Turkey engages US lobbying firm to secure return to F-35 jet programme
The Turkish government has hired Washington law firm Arnold & Porter to lobby the US to change course on its decision, which it made following Turkey’s purchase of the Russian made S-400 missile defence systems, which the US claim are a threat to their F-35 jets.
Law firm Arnold & Porter have been hired on a six-month contract, worth $750,000, and will provide “strategic advice and outreach”. The contract started this month.
Prior to the ban, Ankara had ordered more than 100 stealth fighters from the US and had also been producing parts for the fighter jets.
When the ban was imposed under Donald Trump, Turkish President Recep Tayyip Erdogan described it as unjust. He has expressed hope that the new administration of Joe Biden will allow for a fresh relationship and more positive developments.
The original contract for Turkey’s inclusion in the programme was signed by the Ankara-based SSTEK Defence Industry Technologies, which is owned by the Turkish Presidency of Defence Industries (SSB), the main defence industry authority for the Turkish government.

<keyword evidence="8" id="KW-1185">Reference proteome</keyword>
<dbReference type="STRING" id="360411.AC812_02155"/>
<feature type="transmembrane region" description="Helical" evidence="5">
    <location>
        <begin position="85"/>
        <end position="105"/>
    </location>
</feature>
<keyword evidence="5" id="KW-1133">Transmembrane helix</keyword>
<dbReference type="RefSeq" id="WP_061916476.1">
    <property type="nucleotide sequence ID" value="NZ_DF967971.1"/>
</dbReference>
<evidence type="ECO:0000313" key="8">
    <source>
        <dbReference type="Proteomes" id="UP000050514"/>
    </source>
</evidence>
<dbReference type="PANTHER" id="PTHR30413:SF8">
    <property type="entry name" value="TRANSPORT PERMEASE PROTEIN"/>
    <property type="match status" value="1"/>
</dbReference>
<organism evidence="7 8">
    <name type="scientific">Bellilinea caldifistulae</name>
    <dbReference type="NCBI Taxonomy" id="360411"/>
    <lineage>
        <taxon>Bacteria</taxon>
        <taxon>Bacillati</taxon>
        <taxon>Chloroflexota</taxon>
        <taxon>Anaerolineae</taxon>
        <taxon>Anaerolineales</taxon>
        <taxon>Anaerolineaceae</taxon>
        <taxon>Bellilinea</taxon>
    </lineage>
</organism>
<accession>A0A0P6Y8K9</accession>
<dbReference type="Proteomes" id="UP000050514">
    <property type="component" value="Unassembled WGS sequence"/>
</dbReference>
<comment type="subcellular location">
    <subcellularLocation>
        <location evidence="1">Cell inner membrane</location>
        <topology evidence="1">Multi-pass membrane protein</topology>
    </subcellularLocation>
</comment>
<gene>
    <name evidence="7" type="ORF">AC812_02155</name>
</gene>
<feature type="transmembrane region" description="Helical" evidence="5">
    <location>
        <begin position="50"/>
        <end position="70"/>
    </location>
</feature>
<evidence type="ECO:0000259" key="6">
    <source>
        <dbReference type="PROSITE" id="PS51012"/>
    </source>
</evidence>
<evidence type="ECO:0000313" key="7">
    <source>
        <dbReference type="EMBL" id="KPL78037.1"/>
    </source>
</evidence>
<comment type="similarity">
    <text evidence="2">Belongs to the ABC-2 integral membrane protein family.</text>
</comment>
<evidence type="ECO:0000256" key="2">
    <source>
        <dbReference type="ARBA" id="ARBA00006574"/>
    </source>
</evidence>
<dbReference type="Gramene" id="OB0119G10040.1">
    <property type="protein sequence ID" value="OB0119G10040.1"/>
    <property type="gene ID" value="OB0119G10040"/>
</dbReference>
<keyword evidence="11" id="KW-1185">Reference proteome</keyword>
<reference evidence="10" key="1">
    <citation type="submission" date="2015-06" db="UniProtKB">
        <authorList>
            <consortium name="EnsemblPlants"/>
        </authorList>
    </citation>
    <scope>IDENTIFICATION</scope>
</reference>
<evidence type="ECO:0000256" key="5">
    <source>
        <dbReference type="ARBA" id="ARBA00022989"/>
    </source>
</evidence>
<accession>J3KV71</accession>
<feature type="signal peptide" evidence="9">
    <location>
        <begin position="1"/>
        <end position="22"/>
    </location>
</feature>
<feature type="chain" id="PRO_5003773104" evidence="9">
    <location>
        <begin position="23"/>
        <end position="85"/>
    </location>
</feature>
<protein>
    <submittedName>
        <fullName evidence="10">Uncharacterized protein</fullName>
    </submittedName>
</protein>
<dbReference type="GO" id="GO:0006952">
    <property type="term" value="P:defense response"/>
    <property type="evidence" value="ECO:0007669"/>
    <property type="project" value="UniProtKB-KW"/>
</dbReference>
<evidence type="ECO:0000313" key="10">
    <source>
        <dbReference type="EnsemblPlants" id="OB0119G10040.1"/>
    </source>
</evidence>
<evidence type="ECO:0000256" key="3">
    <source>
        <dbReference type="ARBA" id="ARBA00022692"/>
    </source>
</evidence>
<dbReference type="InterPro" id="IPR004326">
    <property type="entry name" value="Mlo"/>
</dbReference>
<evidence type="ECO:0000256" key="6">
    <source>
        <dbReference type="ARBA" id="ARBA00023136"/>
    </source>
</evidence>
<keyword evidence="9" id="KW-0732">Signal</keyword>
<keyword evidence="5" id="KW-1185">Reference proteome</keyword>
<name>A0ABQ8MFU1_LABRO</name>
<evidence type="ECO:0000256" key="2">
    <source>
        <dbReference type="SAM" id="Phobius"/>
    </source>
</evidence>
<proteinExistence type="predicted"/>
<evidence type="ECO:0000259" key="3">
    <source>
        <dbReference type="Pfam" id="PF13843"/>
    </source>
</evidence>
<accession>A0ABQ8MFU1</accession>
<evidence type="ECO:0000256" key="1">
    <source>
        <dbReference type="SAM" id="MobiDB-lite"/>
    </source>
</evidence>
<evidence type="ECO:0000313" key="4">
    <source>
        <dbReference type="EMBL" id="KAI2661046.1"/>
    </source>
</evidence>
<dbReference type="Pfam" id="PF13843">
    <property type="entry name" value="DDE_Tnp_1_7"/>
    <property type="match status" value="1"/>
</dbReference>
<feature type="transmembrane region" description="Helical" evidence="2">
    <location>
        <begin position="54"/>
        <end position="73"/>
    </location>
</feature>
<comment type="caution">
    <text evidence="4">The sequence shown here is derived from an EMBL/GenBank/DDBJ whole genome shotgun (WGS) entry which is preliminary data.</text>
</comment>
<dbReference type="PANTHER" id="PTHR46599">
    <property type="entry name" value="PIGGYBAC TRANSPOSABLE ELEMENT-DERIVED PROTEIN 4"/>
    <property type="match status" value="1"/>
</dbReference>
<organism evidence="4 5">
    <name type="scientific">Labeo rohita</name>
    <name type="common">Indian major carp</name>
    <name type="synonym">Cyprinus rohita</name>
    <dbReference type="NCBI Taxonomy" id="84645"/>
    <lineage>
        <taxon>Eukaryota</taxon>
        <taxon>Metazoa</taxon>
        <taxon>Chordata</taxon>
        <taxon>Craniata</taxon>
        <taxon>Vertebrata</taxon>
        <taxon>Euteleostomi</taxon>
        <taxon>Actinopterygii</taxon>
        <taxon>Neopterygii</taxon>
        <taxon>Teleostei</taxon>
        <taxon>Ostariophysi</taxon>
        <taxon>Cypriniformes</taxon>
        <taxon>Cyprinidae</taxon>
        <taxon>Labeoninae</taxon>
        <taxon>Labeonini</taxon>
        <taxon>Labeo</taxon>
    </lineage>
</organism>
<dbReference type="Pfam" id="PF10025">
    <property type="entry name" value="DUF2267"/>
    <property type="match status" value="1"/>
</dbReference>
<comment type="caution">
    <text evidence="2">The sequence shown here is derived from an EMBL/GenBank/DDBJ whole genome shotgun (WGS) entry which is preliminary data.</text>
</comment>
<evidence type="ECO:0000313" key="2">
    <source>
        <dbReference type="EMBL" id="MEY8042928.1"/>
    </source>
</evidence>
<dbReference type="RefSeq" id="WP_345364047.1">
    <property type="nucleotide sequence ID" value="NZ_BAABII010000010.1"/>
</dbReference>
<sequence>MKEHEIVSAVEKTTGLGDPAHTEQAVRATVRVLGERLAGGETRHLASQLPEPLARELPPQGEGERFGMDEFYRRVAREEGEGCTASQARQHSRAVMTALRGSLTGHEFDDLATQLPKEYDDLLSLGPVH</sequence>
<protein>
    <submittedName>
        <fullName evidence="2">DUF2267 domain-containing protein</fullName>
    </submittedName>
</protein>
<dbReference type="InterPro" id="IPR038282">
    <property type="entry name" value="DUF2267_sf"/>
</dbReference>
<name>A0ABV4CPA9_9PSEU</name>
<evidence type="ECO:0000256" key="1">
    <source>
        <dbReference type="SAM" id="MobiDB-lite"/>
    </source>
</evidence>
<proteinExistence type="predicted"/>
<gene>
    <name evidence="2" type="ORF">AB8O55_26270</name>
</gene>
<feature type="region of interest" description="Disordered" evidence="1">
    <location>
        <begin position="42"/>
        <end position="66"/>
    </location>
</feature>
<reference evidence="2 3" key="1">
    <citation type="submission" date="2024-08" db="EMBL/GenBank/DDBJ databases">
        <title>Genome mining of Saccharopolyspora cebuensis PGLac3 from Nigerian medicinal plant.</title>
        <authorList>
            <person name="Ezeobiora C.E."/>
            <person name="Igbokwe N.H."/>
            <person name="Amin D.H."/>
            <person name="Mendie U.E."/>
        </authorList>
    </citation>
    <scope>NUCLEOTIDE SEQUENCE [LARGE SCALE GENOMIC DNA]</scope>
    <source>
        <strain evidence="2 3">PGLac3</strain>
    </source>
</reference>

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According to the details of the contract, Arnold & Porter will, “advise on a strategy for the SSB and Turkish contractors to remain within the Joint Strike Fighter Program (JSF), taking into consideration and addressing the complex geopolitical and commercial factors at play.”
They will also, “undertake a targeted outreach to the US commercial partners and stakeholders within the JSF Program to sound out and understand their interests with regard to SSB’s continued involvement as a strategic ally and valued partner in the JSF Program.”
At the end of January, Turkish Defence Minister Hulusi Akar announced the purchase of a second batch of the Russian S-400 missile system.
He said at the time that Turkey had tried to purchase missile systems from its US and European NATO allies but did not receive adequate offers, forcing it to turn to Russia which expressed a more "positive attitude" to missile system sales.
Akar also expressed his hope for Turkey's return to the F-35 jet programme despite sanctions on SSB and a number of Turkish officials.
“We spent serious time and effort on F-35s. To stop it is a serious problem. What is more destructive is a confidence crisis, which can last generations. We should prevent that,” he said in January.
When Turkey was removed from the programme and sanctions were announced, the Pentagon did clarify that they will continue to rely on Turkish contractors for key F-35 components.
According to Turkey’s communications director Fahrettin Altun, Turkey has already paid for a number of the military jets even though they were not delivered.